Is your customer’s financial data protected?
Before visitors to your website enter their personal or financial data at the checkout point they instinctively look up to the browser search box to see if it says: “https”. The average internet user understands that this means the site is secure.
Websites that display the “https” prefix generally use SSL Certificates. SSL is an acronym for Secure Sockets Layer, an internet communications protocol that encrypts data so that eavesdroppers are unable to “listen in” or otherwise gain unauthorized access to information during transmission. This way, the client-server interaction is kept private.
Just so you know, HTTP is itself an Internet protocol – The Hypertext Transfer Protocol. This is the main platform for information sharing on the World Wide Web (WWW).
A more recent protocol that functions like the SSL is the Transport Layer Security (TLS). According to Wikipedia, several versions of these protocols are in widespread use in applications such as web browsing, electronic mail, Internet faxing, instant messaging and voice-over-IP (VoIP).
How it works
When we do routine browsing to view pages on the web, the browser will usually stay on http. Just before we start an ecommerce transaction, for instance, it quickly switches to https – its secure mode. This means that the client (your computer or browser) is under obligation to tell the server (the host computer) that it wants to make this secure connection.
The process kicks-off with a “handshake”. When two persons meet and shake hands, it usually takes place quickly and smoothly. This is because they both mutually know what to extend and for how long. Imagine how awkward it will be for the other party if one of them chooses to extend a foot instead!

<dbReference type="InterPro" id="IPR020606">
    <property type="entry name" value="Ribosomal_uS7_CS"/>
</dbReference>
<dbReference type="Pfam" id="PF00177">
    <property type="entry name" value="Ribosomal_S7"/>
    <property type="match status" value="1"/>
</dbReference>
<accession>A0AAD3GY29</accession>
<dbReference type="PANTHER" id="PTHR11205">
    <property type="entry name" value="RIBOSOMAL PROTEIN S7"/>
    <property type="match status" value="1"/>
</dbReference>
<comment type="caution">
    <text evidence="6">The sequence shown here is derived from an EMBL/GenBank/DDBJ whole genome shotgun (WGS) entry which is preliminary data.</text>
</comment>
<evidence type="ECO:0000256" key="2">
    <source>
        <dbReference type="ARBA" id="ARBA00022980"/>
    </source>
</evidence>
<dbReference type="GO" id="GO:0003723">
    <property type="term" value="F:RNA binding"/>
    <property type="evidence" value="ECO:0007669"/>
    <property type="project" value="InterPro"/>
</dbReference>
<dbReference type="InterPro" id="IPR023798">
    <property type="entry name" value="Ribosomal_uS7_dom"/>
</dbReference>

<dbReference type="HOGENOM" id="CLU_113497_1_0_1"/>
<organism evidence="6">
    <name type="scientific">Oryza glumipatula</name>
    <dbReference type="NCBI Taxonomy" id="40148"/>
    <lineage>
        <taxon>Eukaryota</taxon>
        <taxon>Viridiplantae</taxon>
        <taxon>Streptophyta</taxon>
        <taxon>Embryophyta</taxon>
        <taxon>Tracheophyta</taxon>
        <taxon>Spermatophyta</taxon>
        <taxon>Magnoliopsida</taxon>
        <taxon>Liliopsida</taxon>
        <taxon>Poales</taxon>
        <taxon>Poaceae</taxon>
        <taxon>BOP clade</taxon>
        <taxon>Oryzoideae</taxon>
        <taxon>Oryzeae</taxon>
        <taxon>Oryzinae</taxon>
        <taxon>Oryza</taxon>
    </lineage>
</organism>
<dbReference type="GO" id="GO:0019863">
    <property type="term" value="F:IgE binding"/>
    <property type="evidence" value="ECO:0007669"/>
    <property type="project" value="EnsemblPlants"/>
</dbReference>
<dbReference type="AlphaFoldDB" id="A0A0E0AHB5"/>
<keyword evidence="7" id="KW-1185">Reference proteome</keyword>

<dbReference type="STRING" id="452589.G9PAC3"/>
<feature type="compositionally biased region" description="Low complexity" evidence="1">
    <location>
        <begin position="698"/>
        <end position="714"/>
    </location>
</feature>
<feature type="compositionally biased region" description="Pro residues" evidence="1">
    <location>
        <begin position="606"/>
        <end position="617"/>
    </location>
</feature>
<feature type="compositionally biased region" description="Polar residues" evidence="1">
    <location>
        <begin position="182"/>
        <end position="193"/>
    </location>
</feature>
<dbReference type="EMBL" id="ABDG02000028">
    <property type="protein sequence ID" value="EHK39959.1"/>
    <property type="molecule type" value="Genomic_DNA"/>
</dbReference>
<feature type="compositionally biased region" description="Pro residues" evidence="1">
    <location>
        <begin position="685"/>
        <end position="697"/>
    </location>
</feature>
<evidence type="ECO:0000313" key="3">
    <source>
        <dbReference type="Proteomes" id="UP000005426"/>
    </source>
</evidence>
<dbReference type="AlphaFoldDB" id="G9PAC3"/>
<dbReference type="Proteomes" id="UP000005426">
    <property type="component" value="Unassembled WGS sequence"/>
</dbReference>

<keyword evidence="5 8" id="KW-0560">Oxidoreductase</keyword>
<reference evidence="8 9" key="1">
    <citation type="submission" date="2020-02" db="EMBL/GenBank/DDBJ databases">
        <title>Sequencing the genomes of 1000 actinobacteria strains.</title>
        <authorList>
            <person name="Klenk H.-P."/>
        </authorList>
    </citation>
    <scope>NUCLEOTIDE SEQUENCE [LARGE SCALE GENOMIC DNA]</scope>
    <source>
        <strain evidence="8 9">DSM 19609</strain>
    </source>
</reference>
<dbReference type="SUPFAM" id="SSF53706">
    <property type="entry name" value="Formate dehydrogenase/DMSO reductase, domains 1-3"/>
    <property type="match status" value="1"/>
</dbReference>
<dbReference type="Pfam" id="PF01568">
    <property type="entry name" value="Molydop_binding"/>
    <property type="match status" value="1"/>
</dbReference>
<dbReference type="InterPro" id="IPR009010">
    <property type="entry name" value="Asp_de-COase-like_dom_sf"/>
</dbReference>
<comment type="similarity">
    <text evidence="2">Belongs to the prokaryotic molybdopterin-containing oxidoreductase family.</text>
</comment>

During SSL communication, the client sends the server these key data: its own SSL version number, specific information relevant to this transaction, cipher settings, and other useful data. The server reciprocates by sending similar data from its end.
After a hand shake, two persons may exchange business cards. The server likewise sends the client its own unique certificate. Unlike the meeting between business persons, the server requests a certificate from the client, for the purpose of authentication. This is necessary because what the client is about to do is similar to cashing a cheque at the bank.
If the authentication process fails, the session ends.
If the authentication process turns out successful, the client generates the pre-master secret for this session, uses the server’s key to encrypt it, and then sends this encrypted secret message to the server. Along with this and its own certificate, the client sends a signed piece of data unique to this handshake session and confidential to both parties.
The server now uses its exclusive key to decrypt the message it received from the client. Both client and server then work together to create the master secret, which eventually gives birth to the session keys.
The client sends a secure message to the server stating that it will be using its session key for all transactions to follow, and that as far as it is concerned the handshake event is over. The server replies, stating that it will also be using its session key for the same purpose. It supports the motion to end handshaking at this point.
During the back and forth, the session keys validate the integrity of encrypted and decrypted data, making sure that there were no changes is transit.
Choosing an SSL Certificate service
Websites that offer the SSL secure internet connection service critical for financial transactions include GeoTrust, Go Daddy, RapidSSL, Symantec, and Thawte. Subscription prices range from as little as $12 to $400 per year.
As with any other product on the internet, some sites offer this service for free. Some will even urge you to generate an SSL certificate for yourself – at no cost. I would not advise a website owner who values customer data security to go with this option though. Self-signed certificates generally come from untrusted sources, making them unsuitable for secure data transmission between Internet clients and servers.